Taking place at Kirkcaldy Galleries, this exhibition will feature early painting by Scottish artist Jack Vettriano. On display will be nearly a dozen paintings produced before he decided to become a full-time artist, signed Jack Hoggan, his birth name. In recognition of the process of development and evolution from the self-taught artist to one of the world’s most sought-after living painters, Vettriano has chosen to return to Fife where he was born and spent his formative years.
World’s first UNESCO trail
Launched in October 2021, Scotland is home to the world’s first ever UNESCO trail which brings together some of the country’s most iconic, diverse and culturally significant sites. It connects 13 different UNESCO destinations, reaching from the biosphere in the south of Scotland to the island of St Kilda in the west, The North West Highlands Geopark, and the creative cities in the east, and much more in between. The trail is a proud testament to the richness and scope of Scotland’s awe-inspiring nature, its ancient and compelling history, the vibrancy of its culture, and its proud scientific and technological legacy. The trail encourages visitors to slow down, stay longer, visit all year round and to make sustainable travel choices, contributing to Scotland’s world-leading position as a responsible tourism destination.
Perth UNESCO City of Craft
Adding to the growing list of Scotland’s world heritage cities and sites, Perth has become the first city in the UK to be awarded status as a UNESCO City of Crafts and Folk Arts. With an important history and heritage of craft which began in the early 16th century, Perth and Kinross is alive today with a wealth of creative talent and a growing creative industry. Testament to this creativity is Perth’s plan to include craft as part of plans to meet its net zero target. Perth will join the UNESCO trail in 2023.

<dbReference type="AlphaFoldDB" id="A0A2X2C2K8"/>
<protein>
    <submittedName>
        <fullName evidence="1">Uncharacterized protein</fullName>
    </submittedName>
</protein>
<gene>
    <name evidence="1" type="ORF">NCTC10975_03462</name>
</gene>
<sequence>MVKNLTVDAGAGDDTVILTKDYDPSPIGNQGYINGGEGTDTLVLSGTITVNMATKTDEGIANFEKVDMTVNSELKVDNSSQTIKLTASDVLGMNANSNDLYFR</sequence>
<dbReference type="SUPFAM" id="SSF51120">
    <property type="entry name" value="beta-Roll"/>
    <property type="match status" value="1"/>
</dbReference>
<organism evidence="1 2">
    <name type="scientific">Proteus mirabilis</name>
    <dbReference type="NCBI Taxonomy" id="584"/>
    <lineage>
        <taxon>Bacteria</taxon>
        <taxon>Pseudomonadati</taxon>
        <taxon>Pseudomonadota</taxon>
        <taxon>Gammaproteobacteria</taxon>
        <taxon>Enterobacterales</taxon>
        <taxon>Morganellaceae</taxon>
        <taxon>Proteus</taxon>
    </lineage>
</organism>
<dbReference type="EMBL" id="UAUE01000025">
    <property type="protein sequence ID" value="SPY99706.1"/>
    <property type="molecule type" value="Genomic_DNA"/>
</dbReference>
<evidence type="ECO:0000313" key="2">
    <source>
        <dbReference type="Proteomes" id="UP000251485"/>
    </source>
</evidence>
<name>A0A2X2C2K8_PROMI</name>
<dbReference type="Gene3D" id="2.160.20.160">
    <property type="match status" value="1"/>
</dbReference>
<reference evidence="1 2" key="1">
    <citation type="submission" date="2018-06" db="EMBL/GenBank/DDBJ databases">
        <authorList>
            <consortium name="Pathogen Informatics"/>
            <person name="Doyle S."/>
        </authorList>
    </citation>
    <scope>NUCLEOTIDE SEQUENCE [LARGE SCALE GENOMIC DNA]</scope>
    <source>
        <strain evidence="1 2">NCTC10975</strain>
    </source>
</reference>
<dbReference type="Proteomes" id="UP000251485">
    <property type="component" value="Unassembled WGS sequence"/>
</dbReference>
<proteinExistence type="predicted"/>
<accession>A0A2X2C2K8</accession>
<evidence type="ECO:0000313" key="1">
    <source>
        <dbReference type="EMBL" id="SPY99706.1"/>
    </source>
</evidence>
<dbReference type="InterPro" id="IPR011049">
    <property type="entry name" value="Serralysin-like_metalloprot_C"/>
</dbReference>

Scotland leads the way in eco-friendly sites, with a number of distilleries across the country running on renewable energy. 2022 is set to be another big year for the whisky industry.
Spring 2022, St Andrews
Eden Mill will become one of Scotland’s first ever carbon neutral single malt whisky distilleries, which will welcome visitors to their new home in Guardbridge, St. Andrews in 2022. Power and heat for the stills will be generated locally by biomass plant and field electricity, and by solar panels installed by the University of St Andrews on the roof of the distillery and nearby buildings.
The Cairn Distillery
Spring 2022, Grantown-on-Spey
The Cairn, a name that pays homage to the distillery’s stunning location overlooking the Cairngorm mountains, stands near Grantown-on-Spey. Promising to be an immersive and memorable visitor experience for whisky lovers and adventure seekers, The Cairn is expected to attract a global audience for their spring opening.
Port of Leith Distillery
Summer 2022, Leith
Building on Edinburgh’s rich whisky heritage, Port of Leith Distillery will be Scotland’s first vertical distillery when it opens in summer 2022. With panoramic views from the top floor double height whisky bar, visitors will be able to spot Fife and the Forth Bridges, as well as Edinburgh’s iconic landmarks over a dram or two of single malt whisky. And, thanks to locally sourced barley, food miles and carbon impact are cut significantly.
Diverse landscapes, rich culture and unique experiences are what sets Scotland apart as a destination, and what makes a visit here so special. As a world-leading responsible tourism destination, Scotland is committed to building a better, more sustainable future, with the aim of keeping Scotland as beautiful as ever, for now and for future generations to enjoy. 2022 is the year to slow down, stay longer and savour the local charm.
Powered by water